MI-U “models” for physics 2

So after yesterday’s workshop on MI-U (Modeling Instruction, University level), I’m brainstorming possible “models” at the heart of a typical calc-based Physics II course, which I just happen to be teaching this fall. Here’s what comes to mind for models and their component sub-models…

In optics:

  • ray model of light, which includes (as component models or sub-models):
    • model of the human eye and perception of “images”
    • Snell’s Law model of refraction
    • law (model) of reflection
  • wave model of light, which includes (as component models or sub-models):
    • model of traveling waves
    • model of standing waves
    • model of polarization

In electricity & magnetism:

  • Coulomb model of electric forces, which includes (as component models or sub-models):
    • atom/electron/conductor/insulator model of charge buildup & transfer
    • Coulomb’s model of electric forces
  • electric field model (is Gauss’ Law a separate “model”, or just a tool accompanying the electric field model?)
  • magnetic force model(s)
  • magnetic field model
  • Faraday model of electromagnetic induction

In circuits:

  • DC current model of electric circuits, which includes (as component models or sub-models):
    • “charge escalator” battery model
    • Ohm’s Law model of current flow through materials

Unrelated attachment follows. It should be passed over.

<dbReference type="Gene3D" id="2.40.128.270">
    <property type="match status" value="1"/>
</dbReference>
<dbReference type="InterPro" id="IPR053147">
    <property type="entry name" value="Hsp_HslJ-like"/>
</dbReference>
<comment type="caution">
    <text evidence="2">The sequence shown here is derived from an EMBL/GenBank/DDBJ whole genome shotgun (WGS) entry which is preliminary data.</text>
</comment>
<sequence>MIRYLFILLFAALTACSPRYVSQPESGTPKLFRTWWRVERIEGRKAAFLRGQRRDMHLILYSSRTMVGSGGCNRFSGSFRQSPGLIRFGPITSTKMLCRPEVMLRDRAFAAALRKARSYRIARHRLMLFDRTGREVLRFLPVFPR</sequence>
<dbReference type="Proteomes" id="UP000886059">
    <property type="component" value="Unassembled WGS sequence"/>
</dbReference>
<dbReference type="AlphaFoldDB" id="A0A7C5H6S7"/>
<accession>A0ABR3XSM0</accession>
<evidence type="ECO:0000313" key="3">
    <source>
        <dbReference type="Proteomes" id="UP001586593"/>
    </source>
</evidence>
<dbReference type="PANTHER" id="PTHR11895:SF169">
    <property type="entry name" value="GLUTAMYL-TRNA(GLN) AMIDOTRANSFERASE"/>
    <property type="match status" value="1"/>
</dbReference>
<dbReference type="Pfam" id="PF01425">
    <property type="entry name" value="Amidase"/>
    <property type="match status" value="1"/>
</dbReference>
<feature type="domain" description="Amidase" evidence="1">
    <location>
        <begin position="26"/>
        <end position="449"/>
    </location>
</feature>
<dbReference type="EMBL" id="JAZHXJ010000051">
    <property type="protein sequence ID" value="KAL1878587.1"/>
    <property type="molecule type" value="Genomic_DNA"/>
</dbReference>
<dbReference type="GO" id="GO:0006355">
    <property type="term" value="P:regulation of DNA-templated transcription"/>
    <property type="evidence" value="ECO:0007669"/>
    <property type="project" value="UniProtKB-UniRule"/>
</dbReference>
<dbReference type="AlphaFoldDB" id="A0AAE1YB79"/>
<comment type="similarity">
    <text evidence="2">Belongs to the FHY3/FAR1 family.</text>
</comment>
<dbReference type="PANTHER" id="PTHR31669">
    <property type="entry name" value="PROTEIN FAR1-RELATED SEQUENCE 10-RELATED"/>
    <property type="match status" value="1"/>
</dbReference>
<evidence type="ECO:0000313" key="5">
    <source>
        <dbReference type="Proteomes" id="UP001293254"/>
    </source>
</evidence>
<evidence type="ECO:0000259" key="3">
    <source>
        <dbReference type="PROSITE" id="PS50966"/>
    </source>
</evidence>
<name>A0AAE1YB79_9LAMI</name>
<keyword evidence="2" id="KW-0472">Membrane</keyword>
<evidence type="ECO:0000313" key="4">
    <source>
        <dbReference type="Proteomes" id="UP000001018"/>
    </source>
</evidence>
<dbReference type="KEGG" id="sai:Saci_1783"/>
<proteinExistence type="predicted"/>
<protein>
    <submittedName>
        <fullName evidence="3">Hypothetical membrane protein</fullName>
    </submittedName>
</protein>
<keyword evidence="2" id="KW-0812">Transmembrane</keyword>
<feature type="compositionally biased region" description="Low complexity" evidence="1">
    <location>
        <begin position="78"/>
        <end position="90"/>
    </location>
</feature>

• Watt’s Law model of power dissipation
    • series & parallel circuits “models” (??)
  • AC current model of electric circuits, which includes (in addition to the DC model’s components):
    • capacitor model
    • inductor model

Am I making this too complicated?

About Ian

Physics professor... science education researcher and evangelist... foodie and occasionally-ambitious cook... avid traveler... outdoorsy type (hiking, camping, whitewater kayaking, teaching wilderness survival skills to high school students, etc.)... amateur photographer... computer programmer and amateur web designer... and WAAY too busy!
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3 Responses to MI-U “models” for physics 2

  1. I think it would be cool to have the meta-conversation about how fields are a model. Do they exist? Do they just help with calculations? I certainly say yes and no to those questions but I really wonder if the reality of fields is necessary for this level of material.

    • Brian Vancil says:

      What is necessary to reify fields? For me, the propagation at c and concomitant lag when the particle accelerates are definitive. Are changing fields evidence, or can we usefully think of induction effects in terms of sources?

      Oh, and Ian, I like your list. ASU has a Models of Light unit that includes particle/ray, wave, and photon models. I like to think of Models as including state variables and relations between them. Often, there are external things that drive changes over time. It seems that one can get as complex as one wants in making Models.

  2. Ian says:

    I’m really looking forward to challenging Ss to answer the question “What is real? Is energy ‘real’? Are fields? Etc…”

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